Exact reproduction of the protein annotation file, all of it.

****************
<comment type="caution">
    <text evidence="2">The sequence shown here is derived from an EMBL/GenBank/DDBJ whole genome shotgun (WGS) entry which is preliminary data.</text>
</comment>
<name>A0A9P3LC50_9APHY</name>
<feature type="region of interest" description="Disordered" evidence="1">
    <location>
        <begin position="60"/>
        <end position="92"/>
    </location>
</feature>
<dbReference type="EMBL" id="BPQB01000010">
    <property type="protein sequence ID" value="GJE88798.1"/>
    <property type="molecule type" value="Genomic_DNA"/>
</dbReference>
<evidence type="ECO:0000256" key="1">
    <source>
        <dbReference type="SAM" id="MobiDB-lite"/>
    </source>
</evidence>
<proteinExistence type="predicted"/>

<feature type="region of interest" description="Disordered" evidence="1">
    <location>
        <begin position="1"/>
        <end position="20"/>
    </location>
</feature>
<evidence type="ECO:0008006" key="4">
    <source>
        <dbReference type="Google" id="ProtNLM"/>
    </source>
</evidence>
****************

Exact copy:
<comment type="caution">
    <text evidence="2">The sequence shown here is derived from an EMBL/GenBank/DDBJ whole genome shotgun (WGS) entry which is preliminary data.</text>
</comment>
<name>A0A9P3LC50_9APHY</name>
<feature type="region of interest" description="Disordered" evidence="1">
    <location>
        <begin position="60"/>
        <end position="92"/>
    </location>
</feature>
<dbReference type="EMBL" id="BPQB01000010">
    <property type="protein sequence ID" value="GJE88798.1"/>
    <property type="molecule type" value="Genomic_DNA"/>
</dbReference>
<evidence type="ECO:0000256" key="1">
    <source>
        <dbReference type="SAM" id="MobiDB-lite"/>
    </source>
</evidence>
<proteinExistence type="predicted"/>

<feature type="region of interest" description="Disordered" evidence="1">
    <location>
        <begin position="1"/>
        <end position="20"/>
    </location>
</feature>
<evidence type="ECO:0008006" key="4">
    <source>
        <dbReference type="Google" id="ProtNLM"/>
    </source>
</evidence>